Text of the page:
• provide time for them to read, process and respond to your prompt.

Three and one marking

Three and one marking, based on the work of Shirley Clarke on formative feedback, has 4 stages:

Stage 1. At the very beginning of new work/ assignment/ enquiry explain to the class that you will be changing the way you will mark their written work, in order to help them make more progress in the future.

Stage 2. Read all of the student's written work through very carefully before making any annotation. Next, highlight 3 places in the writing where the student best met the learning intention/s of the activity. Then indicate (for example, with a star) one place where an improvement can be made to the original work.

Stage 3. Draw an arrow to a suitable place near the star and write a 'close the gap' prompt to support the student in making an improvement to their work. This can be provided in a variety of different forms:

  • Reminder prompt - suitable for more able students. For example, 'Say more about …' or 'Explain why you think this is …'
  • Scaffold prompt - suitable for most students as it provides more structure to improve the work. For example, a question: 'Can you explain why …?' or a directive: 'Describe some of the ….' or an unfinished sentence: 'She shows this by the way she …'
  • Example prompt - particularly supportive of less able students. For example, 'Choose one of
    these statements and/or create your own.' (Provide 2 valid statements for the pupil to select from or use as a model).

Stage 4:

  • Provide time in class to enable students to read and respond to the ‘close the gap’ comment.
  • Use this time to follow up individual needs with 1 or 2 specific students ‘face to face’.
  • Comment upon their improvement at the first available opportunity.

Feedback frames

When using a success criteria rubric, older students can complete a frame themselves before receiving feedback to help them become competent self-assessors.

Stars and stairs

The 'Stars and stairs' frame could be used with younger students. The teacher can draw a 'star' or 'stairs' (a jagged line) on the student's work - with the star indicating what the student is doing well and the stairs indicating steps needed to improve.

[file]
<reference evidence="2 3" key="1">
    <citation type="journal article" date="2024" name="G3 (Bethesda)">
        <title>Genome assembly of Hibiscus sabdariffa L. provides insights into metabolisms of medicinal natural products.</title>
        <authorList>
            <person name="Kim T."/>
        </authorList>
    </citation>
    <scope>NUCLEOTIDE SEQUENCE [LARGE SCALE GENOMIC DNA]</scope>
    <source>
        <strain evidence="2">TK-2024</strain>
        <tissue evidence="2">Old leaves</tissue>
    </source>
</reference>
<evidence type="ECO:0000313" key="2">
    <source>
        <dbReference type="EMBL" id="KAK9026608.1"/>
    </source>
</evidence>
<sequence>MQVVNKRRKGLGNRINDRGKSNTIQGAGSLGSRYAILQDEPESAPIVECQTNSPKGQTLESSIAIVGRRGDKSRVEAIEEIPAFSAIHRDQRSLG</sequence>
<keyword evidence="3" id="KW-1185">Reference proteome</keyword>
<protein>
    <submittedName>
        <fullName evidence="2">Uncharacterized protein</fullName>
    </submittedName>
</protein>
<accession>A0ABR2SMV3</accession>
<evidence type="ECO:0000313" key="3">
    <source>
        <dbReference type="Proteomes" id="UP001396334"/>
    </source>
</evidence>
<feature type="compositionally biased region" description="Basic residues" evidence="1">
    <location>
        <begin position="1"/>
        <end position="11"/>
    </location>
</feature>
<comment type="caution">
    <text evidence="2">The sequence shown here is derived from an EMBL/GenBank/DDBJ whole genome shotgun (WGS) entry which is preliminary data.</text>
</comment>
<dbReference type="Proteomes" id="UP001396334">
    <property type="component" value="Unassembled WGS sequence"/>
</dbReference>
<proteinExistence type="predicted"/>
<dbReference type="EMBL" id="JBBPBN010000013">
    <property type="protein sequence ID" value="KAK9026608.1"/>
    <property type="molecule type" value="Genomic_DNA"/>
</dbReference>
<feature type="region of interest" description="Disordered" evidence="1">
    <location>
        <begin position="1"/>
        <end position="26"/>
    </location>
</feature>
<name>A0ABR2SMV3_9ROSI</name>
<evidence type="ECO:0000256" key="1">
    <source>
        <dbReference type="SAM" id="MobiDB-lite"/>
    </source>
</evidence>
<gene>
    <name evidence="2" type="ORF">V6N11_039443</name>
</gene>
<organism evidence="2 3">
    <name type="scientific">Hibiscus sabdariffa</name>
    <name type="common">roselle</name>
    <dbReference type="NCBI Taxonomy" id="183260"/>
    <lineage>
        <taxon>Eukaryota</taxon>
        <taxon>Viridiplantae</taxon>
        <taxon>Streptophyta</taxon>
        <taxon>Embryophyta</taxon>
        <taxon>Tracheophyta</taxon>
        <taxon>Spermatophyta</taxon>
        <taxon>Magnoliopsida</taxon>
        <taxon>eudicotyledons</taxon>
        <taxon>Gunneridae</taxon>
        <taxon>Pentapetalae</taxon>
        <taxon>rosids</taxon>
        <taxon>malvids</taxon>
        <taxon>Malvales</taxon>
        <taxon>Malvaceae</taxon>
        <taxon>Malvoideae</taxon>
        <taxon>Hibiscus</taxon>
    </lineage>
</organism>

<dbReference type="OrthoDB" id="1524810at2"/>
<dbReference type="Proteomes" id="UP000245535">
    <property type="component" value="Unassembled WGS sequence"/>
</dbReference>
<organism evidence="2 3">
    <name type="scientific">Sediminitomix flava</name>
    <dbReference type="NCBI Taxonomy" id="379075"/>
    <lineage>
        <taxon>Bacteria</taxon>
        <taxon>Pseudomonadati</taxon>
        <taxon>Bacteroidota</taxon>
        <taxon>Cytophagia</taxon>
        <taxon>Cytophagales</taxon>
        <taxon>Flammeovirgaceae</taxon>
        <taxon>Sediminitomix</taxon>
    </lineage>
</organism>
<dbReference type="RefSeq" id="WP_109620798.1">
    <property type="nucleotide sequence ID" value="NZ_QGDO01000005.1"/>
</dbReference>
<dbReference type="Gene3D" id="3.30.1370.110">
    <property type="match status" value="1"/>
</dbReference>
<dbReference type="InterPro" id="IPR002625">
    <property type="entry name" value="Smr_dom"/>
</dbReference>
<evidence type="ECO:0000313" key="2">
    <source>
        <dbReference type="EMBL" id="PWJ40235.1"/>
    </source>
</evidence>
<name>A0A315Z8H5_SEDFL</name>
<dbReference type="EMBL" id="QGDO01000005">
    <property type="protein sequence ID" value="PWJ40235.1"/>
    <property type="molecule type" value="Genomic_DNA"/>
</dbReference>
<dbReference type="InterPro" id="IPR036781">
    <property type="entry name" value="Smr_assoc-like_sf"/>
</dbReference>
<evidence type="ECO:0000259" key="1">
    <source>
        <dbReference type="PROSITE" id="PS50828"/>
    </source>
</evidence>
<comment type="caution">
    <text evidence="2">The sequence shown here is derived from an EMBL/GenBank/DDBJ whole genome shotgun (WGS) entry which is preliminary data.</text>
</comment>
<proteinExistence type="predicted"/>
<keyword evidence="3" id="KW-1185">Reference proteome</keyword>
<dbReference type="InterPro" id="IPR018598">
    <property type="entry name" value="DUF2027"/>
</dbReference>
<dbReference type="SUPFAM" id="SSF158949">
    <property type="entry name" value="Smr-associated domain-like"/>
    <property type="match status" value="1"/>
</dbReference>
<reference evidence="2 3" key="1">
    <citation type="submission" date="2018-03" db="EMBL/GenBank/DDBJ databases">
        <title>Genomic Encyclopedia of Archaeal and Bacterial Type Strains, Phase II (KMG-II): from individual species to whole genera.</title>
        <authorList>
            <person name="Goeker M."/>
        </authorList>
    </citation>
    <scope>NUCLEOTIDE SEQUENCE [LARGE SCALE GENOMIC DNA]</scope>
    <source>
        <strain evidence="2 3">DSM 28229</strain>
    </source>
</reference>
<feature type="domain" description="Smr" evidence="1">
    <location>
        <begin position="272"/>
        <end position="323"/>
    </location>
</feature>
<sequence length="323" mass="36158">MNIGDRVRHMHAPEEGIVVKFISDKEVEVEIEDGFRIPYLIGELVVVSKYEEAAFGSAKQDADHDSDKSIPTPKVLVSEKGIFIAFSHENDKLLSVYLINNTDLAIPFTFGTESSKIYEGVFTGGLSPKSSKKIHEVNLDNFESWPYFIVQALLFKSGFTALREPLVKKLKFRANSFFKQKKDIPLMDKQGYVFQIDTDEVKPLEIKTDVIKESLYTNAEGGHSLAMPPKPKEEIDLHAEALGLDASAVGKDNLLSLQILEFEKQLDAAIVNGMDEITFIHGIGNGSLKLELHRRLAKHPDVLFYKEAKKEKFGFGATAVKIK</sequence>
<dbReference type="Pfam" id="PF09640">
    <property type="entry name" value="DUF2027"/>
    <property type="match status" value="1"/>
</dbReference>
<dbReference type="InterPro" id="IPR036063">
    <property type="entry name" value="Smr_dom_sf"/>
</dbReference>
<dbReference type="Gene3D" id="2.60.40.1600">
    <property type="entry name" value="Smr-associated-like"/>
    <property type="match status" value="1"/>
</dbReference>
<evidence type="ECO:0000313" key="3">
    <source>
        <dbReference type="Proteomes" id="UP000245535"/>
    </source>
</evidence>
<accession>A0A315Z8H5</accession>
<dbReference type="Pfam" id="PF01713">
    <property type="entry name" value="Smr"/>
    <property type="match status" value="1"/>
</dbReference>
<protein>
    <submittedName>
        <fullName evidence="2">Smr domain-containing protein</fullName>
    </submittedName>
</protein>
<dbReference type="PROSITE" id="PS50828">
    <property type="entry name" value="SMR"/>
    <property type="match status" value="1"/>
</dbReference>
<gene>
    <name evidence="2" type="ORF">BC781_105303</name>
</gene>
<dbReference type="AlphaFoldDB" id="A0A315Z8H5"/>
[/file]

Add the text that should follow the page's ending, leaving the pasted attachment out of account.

For older students, label one section with 'That's Good' for success and 'Now This' for improvement feedback. To monitor the actions students take, add a section where students note what they did with the feedback and identify
one or more aspects that they think have really improved. This could be submitted with their improved work.

Feedback dialogue frame

Students complete the first part before receiving feedback. The teacher then provides the feedback on the form, and the student responds with the plan for what to do next. Source: Chappuis, (2012)

1. Details
Name:
Date:
Assignment/ task:
Feedback focus:

2. My opinion [student]:
- My strengths are:
- I think I need to work on:

3. Feedback [teacher]:
Strengths:
Work on:

4. My plan [student]: What I will do now

Teacher feedback form

Student name:
Title of work:
Conference time:

1. Some things you did successfully:
2. Some things you could improve on:
3. Next steps:
(Note: keep this feedback form to refer to as you revise your work.)

Peer feedback form

Your name:
Peer reviewer's name:
Title of project:
Two compliments about the work are:
Two suggestions about the work are:
(Note: have the peer reviewer use 'I' statements for this step:
- I would like to know more about...
- I am not sure what this means...
- I would like to know more details about...)
Any other ideas or comments:
(Note: keep this form to refer to as you revise the work.)

Traffic light feedback

Show feedback with a 'traffic light' motif - green (good), amber (okay) or red (incorrect). To do this, create a table with 5 columns and a row for each success criteria. Title the columns: Success criteria, Date, Feedback (this is where you include the traffic light), Action taken (to be completed by student) and Completed. (Source: Ontario Ministry of Education, 2010)

References

  • Clarke, S (2003). Enriching Feedback in the primary classroom. London: Hodder and Stoughton.
  • Chappuis, J (2012, September). Leadership for Learning: How am I doing? Educational Leadership, 70(1).
  • Fisher, D. & Frey, N (2012). Making time for feedback. Educational Leadership, 70 (1).
  • Hattie, J., & Timperley, H. (2007). The Power of Feedback. Review of Educational Research, 77(1).
  • Stiggins, R. J., Arter, J. A., Chappuis, S., & Chappuis, S. (2004). Classroom Assessment for Student Learning: Doing it right - Using it well. Princeton, NJ: Educational Testing Service.
Return to top of page Back to top